Time Capsule: Life on the Lazy B

Time Capsule: Life on the Lazy B

A US Supreme Court justice and her brother recall three generations of their family on a Southwestern attle ranch.

Most any place provides better grazing than the sparse, open high desert country south of the Gila River on the border of Arizona and New Mexico. It was no country for sissies, then or now. Making a living there takes a great deal of hard work and considerable luck. Our family stayed there for 113 years.

H.C. Day, our grandfather, was a New Engender — shrewd, conservative, careful with his money, intelligent, not afraid to tackle new ventures. He worked on the family farm in Coventry, Vt., until 1865, when he turned 21. Then, a free man, he opened a general merchandise store on the Canadian border, some 10 miles north of Coventry. He made a nest egg and moved west to Wichita, Kan., a central hub in the westward expansion. In 1879, at age 35, he married Alice Edith Hilton.

The following year our grandfather decided to take advantage of the availability of public lands for the grazing of livestock in the New Mexico Territory. H.C. bought a herd of cattle in Mexico and put them on a parcel of land. The Mexican cattle were branded on the left hip with a B lying down flat. A brand lying down is called “lazy.” Lazy B Ranch it became, and so it remained.

The Day family stayed at the Lazy B for 10 or 12 years. H.C. then moved his family to Pasadena, Calif., and to a more comfortable life. In the summers, H.C. visited the ranch, taking our father, Harry, along, and supervised improvements to the wells, the building of windmills and fences, and the management practices for the cattle and horses. Harry learned at his father’s side, and he learned well. As we were growing up, we saw that nothing would ever be thrown away if it had any conceivable practical use. Nothing would be wasted.

Harry had planned to attend Stanford upon his graduation from high school, but World War I intervened. He was drafted and began training, but when the war ended, he was discharged. At that time, H.C. was ill and could not visit the ranch as was his custom. H.C. sent Harry to check on the ranch and report back. Harry did, but he had no happy news. In a letter to his sister Eleanor, written in November 1919, our father noted, “This certainly is a terrible place to live and I hate it here, but I will have to stay here a few months until I get some money ahead. I expect to go east from here.”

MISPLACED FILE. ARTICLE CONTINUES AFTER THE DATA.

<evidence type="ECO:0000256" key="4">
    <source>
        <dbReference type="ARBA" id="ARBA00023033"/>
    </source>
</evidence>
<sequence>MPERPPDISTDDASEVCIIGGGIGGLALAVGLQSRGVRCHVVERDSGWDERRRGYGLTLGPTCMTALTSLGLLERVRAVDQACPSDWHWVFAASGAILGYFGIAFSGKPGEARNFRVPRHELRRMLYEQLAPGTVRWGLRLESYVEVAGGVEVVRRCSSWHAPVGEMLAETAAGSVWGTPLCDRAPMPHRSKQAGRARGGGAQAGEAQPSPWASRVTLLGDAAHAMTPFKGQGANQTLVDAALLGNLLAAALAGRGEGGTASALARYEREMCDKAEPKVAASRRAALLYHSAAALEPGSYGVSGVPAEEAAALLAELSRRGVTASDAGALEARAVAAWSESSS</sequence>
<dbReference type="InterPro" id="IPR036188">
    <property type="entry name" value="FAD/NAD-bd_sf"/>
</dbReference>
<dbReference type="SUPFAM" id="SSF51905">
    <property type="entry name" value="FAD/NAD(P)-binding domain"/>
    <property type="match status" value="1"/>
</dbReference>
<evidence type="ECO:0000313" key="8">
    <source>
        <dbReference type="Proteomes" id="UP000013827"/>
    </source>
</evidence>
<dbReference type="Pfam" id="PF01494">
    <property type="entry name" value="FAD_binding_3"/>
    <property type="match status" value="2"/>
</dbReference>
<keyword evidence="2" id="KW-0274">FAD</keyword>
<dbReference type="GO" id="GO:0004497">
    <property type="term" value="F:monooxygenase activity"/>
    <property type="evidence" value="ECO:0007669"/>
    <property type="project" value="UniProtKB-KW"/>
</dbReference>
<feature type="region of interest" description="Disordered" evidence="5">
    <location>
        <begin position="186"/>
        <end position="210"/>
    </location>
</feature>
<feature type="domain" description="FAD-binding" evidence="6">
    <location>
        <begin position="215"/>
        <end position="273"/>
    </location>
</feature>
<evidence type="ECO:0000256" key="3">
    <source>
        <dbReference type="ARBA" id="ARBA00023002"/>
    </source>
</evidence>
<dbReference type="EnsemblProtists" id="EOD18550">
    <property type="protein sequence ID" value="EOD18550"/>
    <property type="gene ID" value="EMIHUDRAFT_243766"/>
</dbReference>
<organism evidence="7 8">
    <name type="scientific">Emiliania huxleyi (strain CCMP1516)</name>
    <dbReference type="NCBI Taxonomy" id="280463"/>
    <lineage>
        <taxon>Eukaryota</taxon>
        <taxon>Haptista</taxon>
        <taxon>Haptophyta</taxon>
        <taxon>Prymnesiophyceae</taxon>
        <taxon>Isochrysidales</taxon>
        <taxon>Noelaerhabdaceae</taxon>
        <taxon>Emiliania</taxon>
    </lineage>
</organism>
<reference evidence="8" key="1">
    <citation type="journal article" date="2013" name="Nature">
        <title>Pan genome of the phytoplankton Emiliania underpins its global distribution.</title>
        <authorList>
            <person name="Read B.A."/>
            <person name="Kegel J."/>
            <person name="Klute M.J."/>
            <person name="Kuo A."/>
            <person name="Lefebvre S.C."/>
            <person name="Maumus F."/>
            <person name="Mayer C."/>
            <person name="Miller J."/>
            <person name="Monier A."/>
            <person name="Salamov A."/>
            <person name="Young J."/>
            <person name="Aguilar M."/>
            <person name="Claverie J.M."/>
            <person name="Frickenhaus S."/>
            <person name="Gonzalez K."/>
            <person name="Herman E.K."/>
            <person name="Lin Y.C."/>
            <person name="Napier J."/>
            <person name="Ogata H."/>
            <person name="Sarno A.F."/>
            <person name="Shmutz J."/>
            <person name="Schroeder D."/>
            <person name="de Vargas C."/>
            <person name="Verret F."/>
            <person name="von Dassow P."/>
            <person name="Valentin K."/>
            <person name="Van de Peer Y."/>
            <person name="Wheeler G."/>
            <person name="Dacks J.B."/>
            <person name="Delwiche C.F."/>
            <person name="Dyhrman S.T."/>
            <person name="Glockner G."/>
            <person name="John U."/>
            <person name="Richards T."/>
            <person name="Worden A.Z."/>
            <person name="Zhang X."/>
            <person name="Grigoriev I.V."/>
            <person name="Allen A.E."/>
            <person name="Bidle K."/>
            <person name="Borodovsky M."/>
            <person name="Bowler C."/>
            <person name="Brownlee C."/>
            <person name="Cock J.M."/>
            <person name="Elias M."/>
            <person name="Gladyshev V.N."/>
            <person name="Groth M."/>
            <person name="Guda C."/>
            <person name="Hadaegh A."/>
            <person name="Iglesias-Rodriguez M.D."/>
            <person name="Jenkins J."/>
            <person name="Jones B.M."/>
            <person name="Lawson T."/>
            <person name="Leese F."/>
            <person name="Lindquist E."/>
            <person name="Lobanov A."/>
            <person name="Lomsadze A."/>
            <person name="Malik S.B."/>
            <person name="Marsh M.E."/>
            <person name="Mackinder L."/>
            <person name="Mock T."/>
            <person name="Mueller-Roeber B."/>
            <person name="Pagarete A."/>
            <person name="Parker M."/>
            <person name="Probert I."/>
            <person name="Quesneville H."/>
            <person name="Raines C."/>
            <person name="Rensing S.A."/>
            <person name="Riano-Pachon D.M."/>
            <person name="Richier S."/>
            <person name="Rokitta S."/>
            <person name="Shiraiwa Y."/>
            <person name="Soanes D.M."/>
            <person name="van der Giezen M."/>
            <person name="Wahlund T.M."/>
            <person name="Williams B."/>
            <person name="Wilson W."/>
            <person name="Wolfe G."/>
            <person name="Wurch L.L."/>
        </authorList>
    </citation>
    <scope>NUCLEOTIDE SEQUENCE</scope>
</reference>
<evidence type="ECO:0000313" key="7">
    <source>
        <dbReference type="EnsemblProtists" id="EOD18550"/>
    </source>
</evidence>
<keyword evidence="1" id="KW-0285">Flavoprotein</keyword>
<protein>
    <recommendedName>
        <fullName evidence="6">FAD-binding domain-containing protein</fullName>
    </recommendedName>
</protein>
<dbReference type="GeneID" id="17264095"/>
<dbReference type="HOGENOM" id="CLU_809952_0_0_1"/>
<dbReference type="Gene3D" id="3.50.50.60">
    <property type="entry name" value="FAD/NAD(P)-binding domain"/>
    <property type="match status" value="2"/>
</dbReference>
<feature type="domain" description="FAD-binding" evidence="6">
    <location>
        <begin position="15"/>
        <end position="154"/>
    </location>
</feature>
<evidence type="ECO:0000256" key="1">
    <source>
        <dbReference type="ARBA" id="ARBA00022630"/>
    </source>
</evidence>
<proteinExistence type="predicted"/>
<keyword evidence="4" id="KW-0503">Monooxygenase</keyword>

Harry never made that trip east. H.C. died in 1921, and grandmother Alice died five years later. In 1927, Harry went to El Paso, Texas, and bought some bulls from a rancher named WW. Wilkey. The Wilkeys’ daughter Ada Mae was there, and an instant spark ignited between Harry and Ada Mae. In September, they eloped, were married in Las Cruces, NM, and returned to the Lazy B to begin their life together in the four-room adobe house at the new ranch headquarters. Harry and Ada Mae lived the rest of their lives at the Lazy B. In time, they had three children: Sandra, Ann and Alan.

The power of the memories of life on the Lazy B is strong. It surges through my mind and heart often. Alan and Ann say the same. We know that our characters were shaped by our experiences there. The value system we learned was simple and unsophisticated and the product of necessity. We knew the ranch, its hills, its mesas, its canyons, its rocks, its soil, its climate and the life it sustained. We knew the vastness of the sky and our total dependence on the weather. We knew well our family, the men who worked there and their families. We belonged to the Lazy B, and it belonged to each of us.

From the August 2002 issue of Family Tree Magazine

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